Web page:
Another quick note in difference of fan and play experience between live snooker and 3-cushion:
i. they pipe music in. gentle radio pop and rock. nothing abrasive, but some toe-tappers.
ii. chatter is fine. there's a polite hubbub in parts, but no player even looks up or disgruntled once.
iii. there is waiter service. they have a token system to make it easier, but you don't have to up sticks to get a beer. this is living!
iv. no stewards. they just trust everyone not to be an bottom. referees just ref the game.
So. Games are scheduled at 10, 12, 2, 4, 6, and 8. Four at a time. I opt for the big room and for my first two live games of 3-cushion I get:
- Jerome Barbeillon (France, philosopher-thief) against Simon Blondeel (Germany, junior doctor). If scoring were animal eating habits, Barbeillon was a squirrel running down to get a nut and scarper every minute or so, whilst Blondeel was a bear who ate huge and then slept it off. They sparred well and it finished a 40-40 draw (which is permissible in group stages) in 40 innings for an average of 1. Barbeillon is the only pro I have ever seen miss on his break-off.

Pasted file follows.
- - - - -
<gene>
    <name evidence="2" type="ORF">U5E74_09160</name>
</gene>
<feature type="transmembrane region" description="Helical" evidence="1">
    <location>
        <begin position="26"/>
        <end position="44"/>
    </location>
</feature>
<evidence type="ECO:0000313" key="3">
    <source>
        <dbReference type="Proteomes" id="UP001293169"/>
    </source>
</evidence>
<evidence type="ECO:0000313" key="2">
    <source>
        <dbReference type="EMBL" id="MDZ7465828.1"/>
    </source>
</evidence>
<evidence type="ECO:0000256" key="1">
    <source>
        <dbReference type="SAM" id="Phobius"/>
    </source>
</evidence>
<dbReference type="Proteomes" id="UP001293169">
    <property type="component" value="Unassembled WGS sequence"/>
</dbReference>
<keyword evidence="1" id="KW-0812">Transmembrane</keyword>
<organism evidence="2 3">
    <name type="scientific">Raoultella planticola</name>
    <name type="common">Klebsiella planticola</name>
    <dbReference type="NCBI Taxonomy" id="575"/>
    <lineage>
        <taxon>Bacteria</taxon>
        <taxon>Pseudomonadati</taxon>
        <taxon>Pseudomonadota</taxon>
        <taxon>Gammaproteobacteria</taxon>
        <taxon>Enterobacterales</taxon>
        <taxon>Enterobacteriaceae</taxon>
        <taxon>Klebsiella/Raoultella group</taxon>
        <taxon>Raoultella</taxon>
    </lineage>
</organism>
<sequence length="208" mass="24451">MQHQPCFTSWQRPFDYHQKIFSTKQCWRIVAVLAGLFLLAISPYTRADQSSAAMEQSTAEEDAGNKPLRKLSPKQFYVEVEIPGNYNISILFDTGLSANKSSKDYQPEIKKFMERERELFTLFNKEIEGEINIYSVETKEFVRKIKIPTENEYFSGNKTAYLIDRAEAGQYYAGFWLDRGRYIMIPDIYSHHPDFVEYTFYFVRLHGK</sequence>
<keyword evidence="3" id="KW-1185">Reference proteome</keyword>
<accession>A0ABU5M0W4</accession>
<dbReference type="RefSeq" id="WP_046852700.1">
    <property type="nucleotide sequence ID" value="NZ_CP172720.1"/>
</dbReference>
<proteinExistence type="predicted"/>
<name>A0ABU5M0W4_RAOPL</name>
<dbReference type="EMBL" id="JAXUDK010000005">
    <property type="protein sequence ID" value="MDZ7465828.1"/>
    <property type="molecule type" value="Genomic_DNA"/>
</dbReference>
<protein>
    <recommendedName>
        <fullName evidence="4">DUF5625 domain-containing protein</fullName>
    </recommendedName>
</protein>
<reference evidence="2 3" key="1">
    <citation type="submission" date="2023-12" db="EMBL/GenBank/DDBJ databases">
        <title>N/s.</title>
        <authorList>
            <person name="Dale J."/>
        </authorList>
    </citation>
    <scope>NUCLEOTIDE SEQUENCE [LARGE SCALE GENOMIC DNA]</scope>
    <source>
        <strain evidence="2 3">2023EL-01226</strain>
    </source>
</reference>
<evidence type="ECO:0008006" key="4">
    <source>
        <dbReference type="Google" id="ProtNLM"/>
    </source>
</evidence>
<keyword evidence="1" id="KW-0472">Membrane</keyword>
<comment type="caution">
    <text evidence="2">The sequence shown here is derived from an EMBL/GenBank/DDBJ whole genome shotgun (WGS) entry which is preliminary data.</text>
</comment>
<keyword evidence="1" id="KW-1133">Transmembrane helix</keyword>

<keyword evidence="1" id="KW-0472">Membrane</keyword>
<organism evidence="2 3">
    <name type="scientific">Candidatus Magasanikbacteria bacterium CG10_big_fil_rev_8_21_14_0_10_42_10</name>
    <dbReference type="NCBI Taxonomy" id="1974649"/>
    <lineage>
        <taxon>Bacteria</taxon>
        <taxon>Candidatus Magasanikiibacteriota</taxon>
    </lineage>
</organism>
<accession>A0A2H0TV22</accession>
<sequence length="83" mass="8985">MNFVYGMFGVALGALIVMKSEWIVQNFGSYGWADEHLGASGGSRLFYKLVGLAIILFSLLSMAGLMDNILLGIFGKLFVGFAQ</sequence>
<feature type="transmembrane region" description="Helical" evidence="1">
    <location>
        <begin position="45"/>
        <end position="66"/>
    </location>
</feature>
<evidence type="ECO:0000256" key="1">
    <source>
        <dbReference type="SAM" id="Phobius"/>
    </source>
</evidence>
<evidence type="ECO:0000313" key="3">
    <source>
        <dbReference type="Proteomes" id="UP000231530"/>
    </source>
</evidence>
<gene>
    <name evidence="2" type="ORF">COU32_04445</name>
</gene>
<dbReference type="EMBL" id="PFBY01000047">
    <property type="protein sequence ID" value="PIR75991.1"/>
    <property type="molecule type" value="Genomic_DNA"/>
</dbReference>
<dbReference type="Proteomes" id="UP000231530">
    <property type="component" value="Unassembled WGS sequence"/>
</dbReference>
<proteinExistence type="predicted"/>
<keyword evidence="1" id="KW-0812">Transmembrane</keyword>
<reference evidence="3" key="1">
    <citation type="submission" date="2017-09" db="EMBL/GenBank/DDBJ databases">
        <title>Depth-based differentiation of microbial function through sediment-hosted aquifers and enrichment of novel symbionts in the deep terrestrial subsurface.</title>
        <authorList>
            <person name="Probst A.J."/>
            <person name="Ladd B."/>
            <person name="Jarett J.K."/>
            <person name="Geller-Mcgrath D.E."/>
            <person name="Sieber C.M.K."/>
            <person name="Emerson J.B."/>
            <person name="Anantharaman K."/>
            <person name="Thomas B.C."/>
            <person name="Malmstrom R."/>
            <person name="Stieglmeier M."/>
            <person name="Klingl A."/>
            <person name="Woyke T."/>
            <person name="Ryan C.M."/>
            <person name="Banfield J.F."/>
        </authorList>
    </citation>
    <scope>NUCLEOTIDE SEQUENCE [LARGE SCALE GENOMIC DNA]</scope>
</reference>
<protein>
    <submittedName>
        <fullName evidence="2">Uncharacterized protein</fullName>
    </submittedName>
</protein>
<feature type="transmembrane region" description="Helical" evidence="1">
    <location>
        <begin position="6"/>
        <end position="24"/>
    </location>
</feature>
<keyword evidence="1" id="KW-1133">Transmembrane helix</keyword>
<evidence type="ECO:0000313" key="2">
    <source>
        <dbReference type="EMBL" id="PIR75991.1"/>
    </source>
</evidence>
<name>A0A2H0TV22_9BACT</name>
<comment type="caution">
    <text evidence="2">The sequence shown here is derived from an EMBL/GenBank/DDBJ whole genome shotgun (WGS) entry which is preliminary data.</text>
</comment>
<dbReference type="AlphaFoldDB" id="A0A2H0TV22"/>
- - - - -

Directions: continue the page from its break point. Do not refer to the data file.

- Nalle Olsson (Sweden, Brian Glover impersonator) against Cengiz Karaca (Germany, henchman). Despite being the worst match by averages, this was a really exciting match with exchanges of lead that was close all the way. The averages tanked as both men kept missing their outshots, like darts players failing to make doubles to win. Karaca got it in the end to win 40-39. He fist-pumped in delight. I felt Olsson got hard done to in a mid-game call. He whacked one and two balls went up in the air but he made a carom. The ref didn't see it in the chaos, and his opponent played dumb. No replay and Olsson had to take it on the chin.